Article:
Hailed as a national hero and musical revolutionary, Thomas Mapfumo, along with other Zimbabwean artists, burst onto the music scene in the 1980s with a unique style that combined electric guitar with indigenous Shona music and instruments. The development of this music from its roots in the early Rhodesian era to the present and the ways this and other styles articulated with Zimbabwean nationalism is the focus of Thomas Turino's new study. Turino examines the emergence of cosmopolitan culture among the black middle class and how this gave rise to a variety of urban-popular styles modeled on influences ranging from the Mills Brothers to Elvis. He also shows how cosmopolitanism gave rise to the nationalist movement itself, explaining the combination of "foreign" and indigenous elements that so often define nationalist art and cultural projects. The first book-length look at the role of music in African nationalism, Turino's work delves deeper than most books about popular music and challenges the reader to think about the lives and struggles of the people behind the surface appeal of world music.

Sardinian Chronicles

Author: Bernard Lortat-Jacob
Publisher: University of Chicago Press
ISBN: 0226493407
Release Date: 1995-03-15
Genre: History

In Sardinian Chronicles Bernard Lortat-Jacob poetically evokes Sardinian music through a series of encounters with individual musicians and their families. Refusing to separate the music from the world in which it arises, Lortat-Jacob offers twelve vignettes focused on individuals such as Cocco, a chicken farmer who deciphers the shapes of his fowl and the layout of his henhouses in the constellations of a summer sky, and Pietro, a sleep-walking postman who divides his time between mail deliveries and impromptu serenades. These vignettes bring to life an art still very much alive: the music of villages with an oral tradition, sung or played in the company of others. Through his sensitive portraits of music makers and their families, Lortat-Jacob overcomes some of the epistemological and methodological dilemmas facing his field today, while also giving the general reader a sense of the multiple and idiosyncratic ways that music is involved in everyday life. With a foreword by Michel Leiris and a compact disc containing samples of the music being discussed, this book constitutes a breakthrough in ethnomusicology that will also interest many in Mediterranean studies and European anthropology.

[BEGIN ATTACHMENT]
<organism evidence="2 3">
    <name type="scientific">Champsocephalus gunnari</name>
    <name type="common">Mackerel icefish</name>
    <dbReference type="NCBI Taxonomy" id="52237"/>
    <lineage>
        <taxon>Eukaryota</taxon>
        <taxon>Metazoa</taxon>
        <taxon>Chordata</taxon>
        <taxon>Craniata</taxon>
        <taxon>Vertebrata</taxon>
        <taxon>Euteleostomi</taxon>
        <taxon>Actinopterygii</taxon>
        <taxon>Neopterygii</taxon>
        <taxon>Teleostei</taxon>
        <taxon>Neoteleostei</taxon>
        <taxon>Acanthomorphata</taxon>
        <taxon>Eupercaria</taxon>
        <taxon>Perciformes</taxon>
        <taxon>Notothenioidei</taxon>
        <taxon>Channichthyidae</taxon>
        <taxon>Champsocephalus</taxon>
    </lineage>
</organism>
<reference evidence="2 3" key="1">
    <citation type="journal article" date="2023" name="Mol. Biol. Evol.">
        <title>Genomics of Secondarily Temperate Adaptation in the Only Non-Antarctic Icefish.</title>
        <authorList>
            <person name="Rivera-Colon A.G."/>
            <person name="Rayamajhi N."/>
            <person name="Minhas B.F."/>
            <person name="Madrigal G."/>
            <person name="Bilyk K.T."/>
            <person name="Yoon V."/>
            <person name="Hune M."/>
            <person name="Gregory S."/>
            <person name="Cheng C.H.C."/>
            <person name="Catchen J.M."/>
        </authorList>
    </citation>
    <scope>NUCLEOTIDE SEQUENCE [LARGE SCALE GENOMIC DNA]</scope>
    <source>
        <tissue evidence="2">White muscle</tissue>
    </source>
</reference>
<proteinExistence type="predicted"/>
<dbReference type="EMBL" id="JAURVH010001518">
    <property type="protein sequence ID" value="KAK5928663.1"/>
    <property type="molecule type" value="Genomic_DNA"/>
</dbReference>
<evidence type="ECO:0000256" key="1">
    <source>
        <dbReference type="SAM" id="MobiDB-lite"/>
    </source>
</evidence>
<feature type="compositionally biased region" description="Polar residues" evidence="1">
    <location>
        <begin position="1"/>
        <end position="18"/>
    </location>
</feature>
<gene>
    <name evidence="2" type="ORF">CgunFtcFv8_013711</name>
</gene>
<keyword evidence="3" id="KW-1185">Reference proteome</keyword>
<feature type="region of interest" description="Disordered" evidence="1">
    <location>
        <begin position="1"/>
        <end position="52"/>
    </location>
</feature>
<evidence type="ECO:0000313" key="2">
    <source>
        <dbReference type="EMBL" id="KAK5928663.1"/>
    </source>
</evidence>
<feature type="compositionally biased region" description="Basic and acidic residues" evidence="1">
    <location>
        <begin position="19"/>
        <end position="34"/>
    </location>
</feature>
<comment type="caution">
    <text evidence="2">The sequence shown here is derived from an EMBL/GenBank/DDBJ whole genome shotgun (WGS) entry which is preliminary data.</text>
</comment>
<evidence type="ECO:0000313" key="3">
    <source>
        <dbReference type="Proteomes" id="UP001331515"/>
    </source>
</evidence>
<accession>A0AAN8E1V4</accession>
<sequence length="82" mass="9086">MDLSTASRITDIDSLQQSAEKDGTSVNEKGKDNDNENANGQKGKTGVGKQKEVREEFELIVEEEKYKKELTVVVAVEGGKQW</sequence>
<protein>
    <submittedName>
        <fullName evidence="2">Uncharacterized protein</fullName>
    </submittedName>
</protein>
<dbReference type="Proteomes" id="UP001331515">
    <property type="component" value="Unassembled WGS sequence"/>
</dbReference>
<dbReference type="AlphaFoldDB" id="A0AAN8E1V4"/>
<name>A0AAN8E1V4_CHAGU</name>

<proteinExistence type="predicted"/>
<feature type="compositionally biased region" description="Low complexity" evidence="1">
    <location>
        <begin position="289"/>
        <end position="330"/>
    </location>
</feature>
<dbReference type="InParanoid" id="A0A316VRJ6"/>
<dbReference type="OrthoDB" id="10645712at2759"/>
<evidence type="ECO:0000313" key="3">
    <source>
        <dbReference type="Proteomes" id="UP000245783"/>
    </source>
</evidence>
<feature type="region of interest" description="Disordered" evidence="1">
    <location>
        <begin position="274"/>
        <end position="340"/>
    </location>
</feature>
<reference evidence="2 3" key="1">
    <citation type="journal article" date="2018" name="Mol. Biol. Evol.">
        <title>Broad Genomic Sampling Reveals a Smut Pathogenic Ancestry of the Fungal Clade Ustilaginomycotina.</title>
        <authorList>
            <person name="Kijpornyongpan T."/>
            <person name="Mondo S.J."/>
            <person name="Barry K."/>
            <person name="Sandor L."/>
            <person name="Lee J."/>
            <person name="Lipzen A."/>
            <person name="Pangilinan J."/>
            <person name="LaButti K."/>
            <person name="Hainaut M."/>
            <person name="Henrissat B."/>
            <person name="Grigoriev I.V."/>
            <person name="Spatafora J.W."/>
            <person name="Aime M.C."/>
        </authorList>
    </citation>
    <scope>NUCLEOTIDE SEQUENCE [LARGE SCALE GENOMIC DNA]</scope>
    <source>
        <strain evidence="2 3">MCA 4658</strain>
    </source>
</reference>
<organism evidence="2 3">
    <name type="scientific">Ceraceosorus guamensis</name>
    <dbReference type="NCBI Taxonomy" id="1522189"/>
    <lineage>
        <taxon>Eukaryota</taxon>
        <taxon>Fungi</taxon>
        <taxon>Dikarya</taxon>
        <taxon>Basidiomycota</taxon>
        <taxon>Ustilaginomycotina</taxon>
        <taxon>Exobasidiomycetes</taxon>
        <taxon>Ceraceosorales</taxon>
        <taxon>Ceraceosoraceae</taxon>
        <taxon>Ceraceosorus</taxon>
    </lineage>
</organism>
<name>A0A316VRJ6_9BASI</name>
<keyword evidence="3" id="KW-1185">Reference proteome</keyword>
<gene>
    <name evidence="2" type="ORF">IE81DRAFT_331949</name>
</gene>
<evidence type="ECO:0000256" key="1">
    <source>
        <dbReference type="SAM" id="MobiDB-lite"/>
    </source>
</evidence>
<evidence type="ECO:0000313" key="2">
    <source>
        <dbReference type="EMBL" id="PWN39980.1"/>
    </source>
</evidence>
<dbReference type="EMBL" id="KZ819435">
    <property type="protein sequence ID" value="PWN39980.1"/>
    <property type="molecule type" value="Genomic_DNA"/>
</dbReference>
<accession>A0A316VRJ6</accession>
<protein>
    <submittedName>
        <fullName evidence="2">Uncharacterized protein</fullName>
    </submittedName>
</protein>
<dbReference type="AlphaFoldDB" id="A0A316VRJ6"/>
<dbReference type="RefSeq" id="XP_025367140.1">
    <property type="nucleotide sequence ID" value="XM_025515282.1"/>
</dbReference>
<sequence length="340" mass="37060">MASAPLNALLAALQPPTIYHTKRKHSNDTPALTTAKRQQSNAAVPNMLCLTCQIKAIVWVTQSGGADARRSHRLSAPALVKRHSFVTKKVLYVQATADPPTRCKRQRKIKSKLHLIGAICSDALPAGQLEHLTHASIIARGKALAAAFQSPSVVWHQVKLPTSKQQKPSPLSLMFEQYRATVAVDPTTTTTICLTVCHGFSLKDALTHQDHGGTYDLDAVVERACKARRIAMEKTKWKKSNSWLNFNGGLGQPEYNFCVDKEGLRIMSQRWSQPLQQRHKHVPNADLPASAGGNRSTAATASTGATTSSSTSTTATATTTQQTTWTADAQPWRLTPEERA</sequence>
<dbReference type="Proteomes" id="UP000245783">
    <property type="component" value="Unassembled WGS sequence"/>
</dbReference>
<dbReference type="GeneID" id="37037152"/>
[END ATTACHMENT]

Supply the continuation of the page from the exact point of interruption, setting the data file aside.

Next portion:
Music Culture and Experience

Author: John Blacking
Publisher: University of Chicago Press
ISBN: 9780226088303
Release Date: 1995-03-15
Genre: Biography & Autobiography